March 16, 2011
Madam C.J Walker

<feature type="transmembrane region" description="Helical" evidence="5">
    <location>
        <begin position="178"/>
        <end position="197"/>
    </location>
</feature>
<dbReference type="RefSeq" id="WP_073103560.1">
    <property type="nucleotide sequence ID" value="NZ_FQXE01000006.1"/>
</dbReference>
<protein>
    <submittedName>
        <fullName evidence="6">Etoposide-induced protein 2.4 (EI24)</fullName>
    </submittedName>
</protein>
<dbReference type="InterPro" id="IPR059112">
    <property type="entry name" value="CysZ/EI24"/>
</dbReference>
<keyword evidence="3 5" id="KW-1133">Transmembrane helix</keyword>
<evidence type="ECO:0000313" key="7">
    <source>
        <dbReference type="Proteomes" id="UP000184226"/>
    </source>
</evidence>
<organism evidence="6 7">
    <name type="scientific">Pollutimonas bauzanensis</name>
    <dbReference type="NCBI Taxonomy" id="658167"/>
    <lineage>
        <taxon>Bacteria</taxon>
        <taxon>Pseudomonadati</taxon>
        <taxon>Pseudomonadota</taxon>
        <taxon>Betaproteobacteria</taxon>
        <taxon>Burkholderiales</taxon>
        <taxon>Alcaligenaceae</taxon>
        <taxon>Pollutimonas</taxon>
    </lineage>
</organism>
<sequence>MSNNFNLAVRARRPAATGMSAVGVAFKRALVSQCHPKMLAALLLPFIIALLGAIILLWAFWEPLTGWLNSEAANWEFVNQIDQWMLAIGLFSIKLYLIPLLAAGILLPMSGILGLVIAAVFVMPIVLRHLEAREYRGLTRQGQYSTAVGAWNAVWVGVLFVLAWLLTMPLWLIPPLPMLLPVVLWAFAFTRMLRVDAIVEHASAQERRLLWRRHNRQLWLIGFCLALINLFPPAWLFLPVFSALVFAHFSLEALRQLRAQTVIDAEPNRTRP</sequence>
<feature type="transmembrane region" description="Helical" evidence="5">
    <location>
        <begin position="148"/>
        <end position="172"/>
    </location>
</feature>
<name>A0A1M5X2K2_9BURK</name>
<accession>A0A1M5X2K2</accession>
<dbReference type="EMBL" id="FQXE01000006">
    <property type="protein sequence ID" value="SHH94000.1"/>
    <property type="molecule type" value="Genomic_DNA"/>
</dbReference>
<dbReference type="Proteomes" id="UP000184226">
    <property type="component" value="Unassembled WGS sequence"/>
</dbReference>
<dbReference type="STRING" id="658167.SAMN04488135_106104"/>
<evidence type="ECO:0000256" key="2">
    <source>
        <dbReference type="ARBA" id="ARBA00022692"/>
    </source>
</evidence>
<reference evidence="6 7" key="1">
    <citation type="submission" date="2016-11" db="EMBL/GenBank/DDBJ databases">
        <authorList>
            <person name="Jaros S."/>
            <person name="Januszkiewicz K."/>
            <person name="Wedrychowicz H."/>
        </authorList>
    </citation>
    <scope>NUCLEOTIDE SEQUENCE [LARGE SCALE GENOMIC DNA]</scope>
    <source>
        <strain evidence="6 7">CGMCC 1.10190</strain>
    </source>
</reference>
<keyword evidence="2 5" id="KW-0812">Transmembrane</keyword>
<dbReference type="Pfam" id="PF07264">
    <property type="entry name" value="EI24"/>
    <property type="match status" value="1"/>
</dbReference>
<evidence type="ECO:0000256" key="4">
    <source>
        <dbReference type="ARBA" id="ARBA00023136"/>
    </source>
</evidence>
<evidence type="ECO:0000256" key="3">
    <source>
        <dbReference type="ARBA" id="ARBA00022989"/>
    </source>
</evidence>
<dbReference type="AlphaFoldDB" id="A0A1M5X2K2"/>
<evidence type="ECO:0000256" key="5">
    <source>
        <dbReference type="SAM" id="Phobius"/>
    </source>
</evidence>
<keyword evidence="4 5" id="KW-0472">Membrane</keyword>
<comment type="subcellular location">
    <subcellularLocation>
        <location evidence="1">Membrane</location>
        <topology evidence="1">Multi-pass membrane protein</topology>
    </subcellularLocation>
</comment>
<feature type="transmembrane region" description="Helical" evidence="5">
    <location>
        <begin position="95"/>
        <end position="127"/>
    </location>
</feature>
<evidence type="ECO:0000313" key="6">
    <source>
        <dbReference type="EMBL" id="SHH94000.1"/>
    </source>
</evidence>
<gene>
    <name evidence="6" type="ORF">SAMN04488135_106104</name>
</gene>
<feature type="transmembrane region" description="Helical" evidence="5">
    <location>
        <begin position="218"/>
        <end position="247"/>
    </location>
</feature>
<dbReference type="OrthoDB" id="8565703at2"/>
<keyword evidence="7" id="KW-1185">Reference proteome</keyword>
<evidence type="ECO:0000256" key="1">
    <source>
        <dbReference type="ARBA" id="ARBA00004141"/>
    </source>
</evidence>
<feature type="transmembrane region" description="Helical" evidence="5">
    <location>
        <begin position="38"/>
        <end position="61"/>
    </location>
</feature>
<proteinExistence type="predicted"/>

Madam C.J. Walker was born Sarah Breedlove, on December 23, 1867 in Delta, Louisiana to Owen and Minerva Breedlove. She was one of six children. Madam C. J. Walker moved in with her older sister, and brother-in-law, Willie Powell. She married Moses McWilliams when she was 14 years old to get a home of her own to escape Powell's abuse. Three years later her daughter, Lelia McWilliams was born. Like many women of her era, Madam experienced hair loss. Because most Americans lacked indoor plumbing, central heating and electricity, they bathed and washed their hair infrequently. The result was scalp disease. Madam C.J Walker experimented with home remedies and products already on the market until she finally developed her own shampoo and an ointment that contained sulfur to make her scalp healthier for hair growth. Madam C. J. Walker was selling her products throughout the United States. Madam Walker and her husband traveled throughout the southern and eastern states. They settled in Pittsburgh in 1908 and opened Lelia College to train "hair culturists." In 1910 Walker moved to Indianapolis, Indiana where she established her headquarters and built a factory. She began to teach and train other black women in order to help them build their own businesses. She also gave other lectures on political, economic and social issues at conventions sponsored by powerful black institutions. Madam Walker was inducted into the Junior Achievement U.S. Business Hall of Fame at the Museum of Science and Industry in Chicago in 1992, the National Women's Hall of Fame. Madam C.J. Walker died at Villa Lewaro on Sunday, May 25, 1919 from complications of hypertension. She was 51. At her death she was considered to be the wealthiest African-American woman in America and known to be the first self-made female American millionaire. Her daughter, A'Lelia Walker, became the president of the C.J Walker Manufacturing Company.